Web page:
Never-before-seen photos of the momentous D-Day landings have come to light after 76 years.
The images were taken by Lieutenant Stephen Malenoir-Vickers, of the Royal Engineers, who cleared mines and paths across Juno Beach using an armoured bulldozer.
Juno Beach was one of five beaches targeted in the allied invasion of German-occupied France in the Normandy landings on June 6 1944 during the Second World War.
The pictures document this and the months that followed as troops progressed into Belgium and Germany.
The Normandy landings – often referred to as D-Day – was the largest seaborne invasion in history. The operation began the liberation of German-occupied France and laid the foundations of the Allied victory on the Western Front.
Lt Malenoir-Vickers also kept hold of Top Secret D-Day maps and a war diary charting his time from the Normandy landings to the end of the war in May 1945.
In November 1944 he was awarded the Military Cross for overseeing the 10 hour construction of two bridges over a canal in Holland while under intense shot and shell fire from the enemy.
His personal effects are now being sold with C&T Auctions, of Ashford, Kent, who expect them to fetch £4,000.
One photo shows tanks disembarking from a giant landing craft after the Normandy beach had been secured on June 6, 1944.
Dozens of troops on board can be seen surveying the scene from the deck with their legs dangling over the ship’s edge.
A row of landing craft can be seen with another image, with officers supervising on the sand.
The British 79th Armoured Division, which Lt Malenoir-Vickers was assigned to, assisted the Canadian Army with mine sweeping and sea transport on D-Day.
His diary entry for June 4, two days before the invasion, reveals that ‘sailing was postponed for 24 hours’ due to the adverse weather conditions, so he instead tucked into a breakfast of pineapple, pancakes and syrup.
They instead set sail for France, via the River Thames and Dover, on June 5.
He landed on Juno Beach at 5.30pm on June 6, having endured a choppy voyage across the English Channel which left him feeling ‘sick’ – although nerves surely must have played a part.
Lt Malenoir-Vickers’ understated diary entry for D-Day reveals how he came under fire while clearing mines, while a plane was shot down over his head.
He wrote: ‘Arrive & anchor 2/3 miles off French coast.. Hundreds of craft to unload…. See paratroops land… Haphazard AA Fire.. One of our planes down…to bed 0110 hrs.’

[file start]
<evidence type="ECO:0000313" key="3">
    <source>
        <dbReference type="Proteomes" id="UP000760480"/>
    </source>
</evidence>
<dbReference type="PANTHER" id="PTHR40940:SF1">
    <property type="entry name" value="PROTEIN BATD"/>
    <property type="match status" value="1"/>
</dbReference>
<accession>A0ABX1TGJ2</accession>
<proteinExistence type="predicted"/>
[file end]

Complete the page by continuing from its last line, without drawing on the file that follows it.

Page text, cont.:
A letter to his parents on June 17 sheds more light on his D-Day experience, including the warm reception the Allies received from liberated locals who did ‘V’ for victory signs.
He wrote: ‘I had not been in France two hours when a Focke-Wulf 190 was shot down in flames over us by a Spitfire.
‘The first night I slept in a slit trench but have slept in a stable farmyard since and it’s quite comfortable.
‘Most of our work has been mine clearing and road making since landing. We have had our experience of shelling and sniping but no casualties.
‘The locals have given us quite a good reception and plenty of V signs.
‘The enemy here left some very elaborate strong points and generally lived lavishly on the inhabitants.
‘Everything gives the appearance of a hasty evacuation.’
One map shows Juno Beach, while another, marked ‘Top Secret’, gives the layout of Bernieres-sur-Mer, including German beach defences they needed to overcome.
Lt Malenoir-Vickers also kept hold of rare maps of Nazi-occupied Le Havre dated September 5, 1944.
Defensive positions have been marked on them to aid the immanent attack on the German-held Channel port, codenamed Operation Astonia.
Royal Navy ships and RAF aircraft carried out a blockade and an extensive preparatory bombardment of the city from August 26.
The land attack began on September 10. It was carried out by the British 49th (West Riding) Infantry Division and the 51st (Highland) Infantry Division, aided by detachments of specialist armoured vehicles from the 79th Armoured Division, including Canadian troops.
The German garrison of about 11,000 men surrendered two days later – a huge psychological blow for Adolf Hitler.
Other images in the archive show the Normandy village of Pont-l’Évêque which was the scene of a two day battle in August 1944.
The final batch of photos chart the advance through Belgium and Holland into Germany at the end of 1944 and into 1945.
Lt Malenoir-Vickers was awarded the MC after helping to build two bridges under relentless German machine gun and sniper fire during the Battle of Mark Kanaal in November 1944.
They endured 10 hours of continuous barrage but successfully erected the structures which allowed the Allies to cross the waters.
The archive has been consigned for sale by a private collector who has owned it for the past decade.
Tim Harper, specialist at C&T Auctions, said: ‘Lt Malenoir-Vickers was an Engineer Officer responsible for clearing mines and paths across Juno Beach at Courselles to make sure the tanks could navigate their way through.
‘The photos, many of which will be previously unseen, document this and the months that followed as they progressed into Belgium and Germany.
‘The maps are fascinating because they are so detailed and there is a war diary and letters as well.
‘Unfortunately, we’ve not been able to find out more about his life, but it appears he survived the war and brought the maps and photos back with him.
‘It is a unique archive and the most interesting of its type I’ve had the pleasure to handle.’
The sale takes place on July 8.